Some people have asked me why I did’t create the illustrations for my upcoming book, Moon Puppets, myself. Well, you know what they say: pictures speak louder than words. Trouble is, my pictures scream nonsense at you.
I’m happy to leave the illustrations for Moon Puppets to the super talented Taylor Graham.
If you write and have a Twitter account (I know that my one reader–hi, mom!–does not have a Twitter account so I have to briefly explain), you’ve probably seen tweets by others in the writing community like “post a gif (or picture) of your ideal writing space.” I’ll save my writer-gif criticism for a different blog post, but the comments of those tweets are usually filled with gifs and pictures of impossibly perfect cafes and beautiful landscapes that are similar to the one below.
That’s Emerald Lake in Rocky Mountain National Park, for those of you who skipped the picture caption. It’s beautiful. Absolutely gorgeous. Stunning. Inspiring. A description using all of those words and their thesaurus results couldn’t do the view justice. But is it my ideal place to write? Heck no. If you look at that picture and think, “Wow, I gotta get a pen and a notebook out there and create a story,” then you’re not being honest with yourself.
It took a 1.8 mile hike up a mountain to an elevation of 10,110 feet (I googled that) to get that view. And I was with my family, i.e. my wife, our two daughters (ages 6 and 3), my parents (hi again, mom!), and my brother and his wife. The air was thin; it was hard to breathe. I was exhausted, a little dizzy, and probably not thinking straight. I loved the view and the hike was worth it. But there was no way I was stopping to say to the rest of my group, “Do you all mind waiting for me to sit on this hard rock so I can selfishly write a piece of flash fiction that I’ll eventually scrap because I’m just really inspired from this view right now? Oh, I know I’m just going to be staring at a blank page for the next 30 minutes instead of the view of the mountains directly in front of me but this is something I really need to do. Also, that lake water is as cold as the Rockies because, of course, this is the Rockies, so do your best to keep my kids from going in the lake, because that’s what they will naturally want to do, without any help from me for I will be gasping for air on this uncomfortable boulder, trying to write something while constantly being interrupted by my body’s natural reflex to swat at mosquitoes. Okay? Thanks.”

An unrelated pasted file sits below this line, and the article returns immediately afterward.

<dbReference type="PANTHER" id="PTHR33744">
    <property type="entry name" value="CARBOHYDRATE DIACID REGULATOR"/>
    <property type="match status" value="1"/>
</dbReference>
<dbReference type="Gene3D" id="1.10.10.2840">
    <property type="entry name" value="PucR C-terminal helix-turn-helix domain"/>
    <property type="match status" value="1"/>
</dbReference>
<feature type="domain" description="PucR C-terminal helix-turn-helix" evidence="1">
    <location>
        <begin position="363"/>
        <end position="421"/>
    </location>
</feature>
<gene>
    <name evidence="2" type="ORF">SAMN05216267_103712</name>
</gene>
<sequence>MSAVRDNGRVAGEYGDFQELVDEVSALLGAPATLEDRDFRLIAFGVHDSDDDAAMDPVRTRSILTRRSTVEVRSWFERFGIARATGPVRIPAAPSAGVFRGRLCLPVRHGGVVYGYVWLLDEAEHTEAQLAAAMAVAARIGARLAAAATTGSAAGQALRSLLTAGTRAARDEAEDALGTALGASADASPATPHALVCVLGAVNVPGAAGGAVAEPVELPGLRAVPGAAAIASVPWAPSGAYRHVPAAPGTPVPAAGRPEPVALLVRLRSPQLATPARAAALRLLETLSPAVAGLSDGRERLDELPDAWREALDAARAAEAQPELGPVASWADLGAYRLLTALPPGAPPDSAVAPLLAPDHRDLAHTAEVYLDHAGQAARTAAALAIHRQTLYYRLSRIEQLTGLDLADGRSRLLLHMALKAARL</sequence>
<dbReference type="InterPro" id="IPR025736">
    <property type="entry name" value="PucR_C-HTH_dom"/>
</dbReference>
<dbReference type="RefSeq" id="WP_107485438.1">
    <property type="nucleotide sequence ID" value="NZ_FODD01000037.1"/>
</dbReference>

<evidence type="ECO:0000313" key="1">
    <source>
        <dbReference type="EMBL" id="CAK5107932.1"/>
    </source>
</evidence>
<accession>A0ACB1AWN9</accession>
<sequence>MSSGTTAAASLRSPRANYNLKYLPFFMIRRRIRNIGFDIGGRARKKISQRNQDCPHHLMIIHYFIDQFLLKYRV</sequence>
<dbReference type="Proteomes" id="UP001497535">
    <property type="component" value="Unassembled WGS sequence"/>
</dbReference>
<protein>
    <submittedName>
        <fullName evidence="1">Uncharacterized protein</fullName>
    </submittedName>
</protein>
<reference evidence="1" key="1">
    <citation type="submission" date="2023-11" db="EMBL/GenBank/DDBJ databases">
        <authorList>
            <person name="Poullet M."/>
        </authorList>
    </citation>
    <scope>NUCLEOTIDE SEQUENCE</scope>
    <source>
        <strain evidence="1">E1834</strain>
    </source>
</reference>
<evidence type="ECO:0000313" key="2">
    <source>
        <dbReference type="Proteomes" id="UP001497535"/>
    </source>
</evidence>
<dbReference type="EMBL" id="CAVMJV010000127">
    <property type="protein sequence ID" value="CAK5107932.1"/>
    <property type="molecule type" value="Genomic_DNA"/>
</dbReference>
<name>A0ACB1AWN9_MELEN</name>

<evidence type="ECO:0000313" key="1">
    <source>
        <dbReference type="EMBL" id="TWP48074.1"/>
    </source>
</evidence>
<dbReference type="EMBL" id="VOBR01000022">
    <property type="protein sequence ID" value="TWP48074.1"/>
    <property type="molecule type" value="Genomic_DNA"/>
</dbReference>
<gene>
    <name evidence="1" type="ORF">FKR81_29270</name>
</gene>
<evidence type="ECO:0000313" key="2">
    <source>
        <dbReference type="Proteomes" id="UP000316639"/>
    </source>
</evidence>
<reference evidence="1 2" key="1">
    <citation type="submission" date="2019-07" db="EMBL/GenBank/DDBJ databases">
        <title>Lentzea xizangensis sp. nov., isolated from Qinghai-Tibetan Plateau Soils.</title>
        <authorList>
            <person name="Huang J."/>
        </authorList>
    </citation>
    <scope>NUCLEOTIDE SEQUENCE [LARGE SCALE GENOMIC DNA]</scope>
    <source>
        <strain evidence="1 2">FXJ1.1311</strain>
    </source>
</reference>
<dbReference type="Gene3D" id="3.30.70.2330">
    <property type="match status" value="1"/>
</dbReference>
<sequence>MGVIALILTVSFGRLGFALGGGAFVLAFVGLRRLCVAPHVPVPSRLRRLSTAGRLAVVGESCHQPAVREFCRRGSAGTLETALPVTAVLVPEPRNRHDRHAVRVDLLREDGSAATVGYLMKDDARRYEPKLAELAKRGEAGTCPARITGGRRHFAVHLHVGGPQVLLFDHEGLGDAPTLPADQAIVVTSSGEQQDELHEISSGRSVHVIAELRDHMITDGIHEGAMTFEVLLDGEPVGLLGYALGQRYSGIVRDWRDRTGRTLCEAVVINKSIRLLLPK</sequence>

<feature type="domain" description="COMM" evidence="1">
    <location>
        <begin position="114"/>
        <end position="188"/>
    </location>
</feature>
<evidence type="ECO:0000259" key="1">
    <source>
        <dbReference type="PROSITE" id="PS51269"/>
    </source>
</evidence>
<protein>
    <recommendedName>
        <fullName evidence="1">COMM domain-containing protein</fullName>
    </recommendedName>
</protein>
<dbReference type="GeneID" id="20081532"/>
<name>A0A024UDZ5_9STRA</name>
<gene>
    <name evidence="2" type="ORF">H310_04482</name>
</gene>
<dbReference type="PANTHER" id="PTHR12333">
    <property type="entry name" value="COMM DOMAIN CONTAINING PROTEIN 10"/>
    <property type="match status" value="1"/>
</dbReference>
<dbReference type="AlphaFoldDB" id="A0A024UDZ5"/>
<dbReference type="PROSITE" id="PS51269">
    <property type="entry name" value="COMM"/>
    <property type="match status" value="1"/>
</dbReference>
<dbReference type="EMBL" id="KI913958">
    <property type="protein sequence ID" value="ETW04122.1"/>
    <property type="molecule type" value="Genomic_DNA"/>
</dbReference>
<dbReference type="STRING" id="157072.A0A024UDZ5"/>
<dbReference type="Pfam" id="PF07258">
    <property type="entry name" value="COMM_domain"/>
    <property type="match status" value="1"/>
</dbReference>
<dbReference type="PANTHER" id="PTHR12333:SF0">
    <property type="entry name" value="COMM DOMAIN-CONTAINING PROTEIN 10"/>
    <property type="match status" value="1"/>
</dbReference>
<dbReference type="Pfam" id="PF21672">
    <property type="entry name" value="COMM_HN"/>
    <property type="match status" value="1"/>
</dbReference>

No, my ideal writing space is a terrible, but safe, place. It’s my desk at work at lunch time. A place surrounded by windowless walls and the absence of any motivating decor. It’s a dark, uninspiring basement. It’s somewhere my internal voice screams, “Oh my gosh, this place is awful and/or boring. You have to get out of here. But you can’t right now because you are working or you’re stuck at home while your kids are in bed. You’ve got to think of something creative; you’ve got to pretend you’re not here; you’ve got to get lost in another world.”
The picture below is also not an ideal place to work on a manuscript. It’s an ideal place to have a coffee or drink some water or a beer or whatever liquid you prefer. It’s a place to take in the beauty of the natural surrounding and listen to the water as it flows through rocks down the mountainside while you contemplate your insignificance with the world. A place like the one below is a spot to think about how you are here in this world, how you don’t really matter in the big scheme of the universe but at the same time you do matter because you get to be at that spot, you get to be here on this planet and you get to have this life and move through these experiences. Keep the pen and notebook in your backpack and let your body, mind, and being soak it all in while you can.
So now that I’m back home and riding the same boring routine again (instead of a horse), it’s time to get back to work and escape my surroundings with some creative thought and writing. And I’m not going to show you my ideal writing place in pictures and gifs. Rather, I’ll show you pictures from my awesome trip to Rocky Mountain National Park so you feel jealous and angry that you didn’t get to see the fantastic views that I saw. Then perhaps you’ll use that jealousy and anger to inspire you to write your way out of those feelings. Then you’ll send me what you wrote to share it and thank me for giving you the inspiration to put an impressive piece of work together. You’re welcome.
Starting a blog can be daunting. I know this to be true because I just started one. As a new blogger, one thing I tend to do is check other blogs and websites for inspiration on what I could post. There are so many longstanding, reputable blogs out there with excellent advice and posts about blog topic suggestions. Most of them have even been written in list form to make reading easy and fun. So I figured, why not use that as inspiration and give it a try! I present to you, ten blog post ideas you should be blogging: